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COURSE NUMBER: POLI 310
COURSE TITLE: History of Political Thought I: Classical and Medieval Political Thought
NAME OF INSTRUCTOR: Luke Sandle
CREDIT WEIGHT AND WEEKLY TIME DISTRIBUTION: credits 3 (hrs lect 3 - hrs sem 0 - hrs lab 0)
COURSE DESCRIPTION: Examines major developments in the history of Western political thought from the ancient Greeks and Romans through the Christian period up to the Renaissance, with particular attention given to key writings by Plato, Aristotle, Augustine and Aquinas. Examines themes such as the justice, the state, politics, plurality, constitutionalism, power, war and the individual.

Same as PHIL 310.

This course does not fulfil philosophy foundation requirements.

Prerequisites: PHIL 230, POLI 205
REQUIRED TEXTS:
  • All texts will be available as PDFs on Moodle. 
MARK DISTRIBUTION IN PERCENT:
Class presentation 30%
Miterm essay 30%
Final Paper 40%
100%
COURSE OBJECTIVES:
  • Provide students with an introduction to some of the foundational claims and ideas in political theory/philosophy.
  • Equip students to speak authoritatively about thinkers Plato, Aristotle, Augustine, and Aquinas. 
  • Guide students in the process of reading ancient or original texts. 
  • Develop students critical faculties through extended discussions and debates at designated points during class time. 
  • Help students to see the relevance of ancient and pre-modern thinkers in a modern, contemporary, and post-modern context. 
  • Inquire as to the relevance of ancient and medieval thinkers for contemporary Christian political life. 
COURSE OUTLINE:
  • September 5: Introductions 
  • September 7: The why’s, how’s and what’s of classical and medieval political philosophy: 
  • THINKER I: PLATO
  • THEME: THE RELATIONSHIP BETWEEN PHILOSOPHY AND POLITICS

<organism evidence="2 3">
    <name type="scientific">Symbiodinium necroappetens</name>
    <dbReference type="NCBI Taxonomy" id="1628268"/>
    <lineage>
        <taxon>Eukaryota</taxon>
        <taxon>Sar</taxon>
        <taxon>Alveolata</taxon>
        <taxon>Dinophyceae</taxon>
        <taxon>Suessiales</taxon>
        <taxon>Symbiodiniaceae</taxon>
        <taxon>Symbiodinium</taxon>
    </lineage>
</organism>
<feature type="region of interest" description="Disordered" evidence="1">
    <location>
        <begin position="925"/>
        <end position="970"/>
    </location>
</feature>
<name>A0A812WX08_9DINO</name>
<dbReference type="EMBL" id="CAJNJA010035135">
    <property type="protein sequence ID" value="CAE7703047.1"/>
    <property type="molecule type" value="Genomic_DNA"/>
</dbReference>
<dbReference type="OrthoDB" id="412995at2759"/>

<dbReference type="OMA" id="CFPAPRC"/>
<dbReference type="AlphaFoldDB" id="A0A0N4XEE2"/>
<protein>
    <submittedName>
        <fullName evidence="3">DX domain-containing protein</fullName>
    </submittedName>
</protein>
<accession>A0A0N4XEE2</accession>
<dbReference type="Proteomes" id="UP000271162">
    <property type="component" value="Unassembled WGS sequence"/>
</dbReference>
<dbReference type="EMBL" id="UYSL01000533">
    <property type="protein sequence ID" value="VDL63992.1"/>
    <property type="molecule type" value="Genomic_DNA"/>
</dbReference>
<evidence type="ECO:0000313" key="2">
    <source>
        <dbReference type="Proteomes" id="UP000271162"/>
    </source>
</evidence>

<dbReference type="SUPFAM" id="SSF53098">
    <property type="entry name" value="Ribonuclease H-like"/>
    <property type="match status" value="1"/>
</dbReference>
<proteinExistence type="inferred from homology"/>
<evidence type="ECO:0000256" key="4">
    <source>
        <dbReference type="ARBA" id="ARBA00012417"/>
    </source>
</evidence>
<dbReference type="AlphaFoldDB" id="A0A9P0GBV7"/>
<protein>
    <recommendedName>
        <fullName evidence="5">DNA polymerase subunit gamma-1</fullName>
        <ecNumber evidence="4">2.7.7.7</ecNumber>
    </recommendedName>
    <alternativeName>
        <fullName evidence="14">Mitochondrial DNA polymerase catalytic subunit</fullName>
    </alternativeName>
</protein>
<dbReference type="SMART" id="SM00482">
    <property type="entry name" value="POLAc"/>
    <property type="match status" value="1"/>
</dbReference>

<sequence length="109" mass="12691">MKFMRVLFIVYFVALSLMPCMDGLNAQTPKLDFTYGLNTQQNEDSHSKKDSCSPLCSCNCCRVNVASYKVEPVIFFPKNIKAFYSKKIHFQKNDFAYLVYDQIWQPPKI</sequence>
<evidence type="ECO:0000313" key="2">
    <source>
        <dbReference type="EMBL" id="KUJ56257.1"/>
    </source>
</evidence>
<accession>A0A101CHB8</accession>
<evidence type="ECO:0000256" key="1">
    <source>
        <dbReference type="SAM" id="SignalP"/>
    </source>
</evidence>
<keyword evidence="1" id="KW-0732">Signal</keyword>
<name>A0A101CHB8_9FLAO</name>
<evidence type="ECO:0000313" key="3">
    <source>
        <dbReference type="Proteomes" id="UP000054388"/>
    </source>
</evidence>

• September 12: Introducing Plato 
    • September 14 - 19: Socrates encounters the Sophists
    • September 28 – October 3: Philosopher Kings, democratic suspicions, and the place of morality in politics
  • THINKER II: ARISTOTLE
  • THEME: THE POLITICAL COMMUNITY 
    • October 5 - 10: Introducing Aristotle 
    • October 12-17: Political community vs. civil society: on ‘the individual’, social ontologies, public life, and citizenship. 
    • October 19 - 24: On the question of the ‘common good’: the importance of critical theory. 
  • THINKER III: AUGUSTINE
  • THEME: RETHINKING THE STATE
    • October 26 - 31: Introducing Augustine 
    • November 2 – 7: How should we think about the state? 
    • November 14 - 16: Christians in politics 
  • THINKER IV: AQUINAS
  • THEME: LAW
    • November 21 - 23: Introducing Aquinas
    • November 23 - 28: On checks and balances, executive orders, and the state of exception
    • November 30 – December 5: Just war theory


Required texts, assignments, and grade distributions may vary from one offering of this course to the next. Please consult the course instructor for up to date details.

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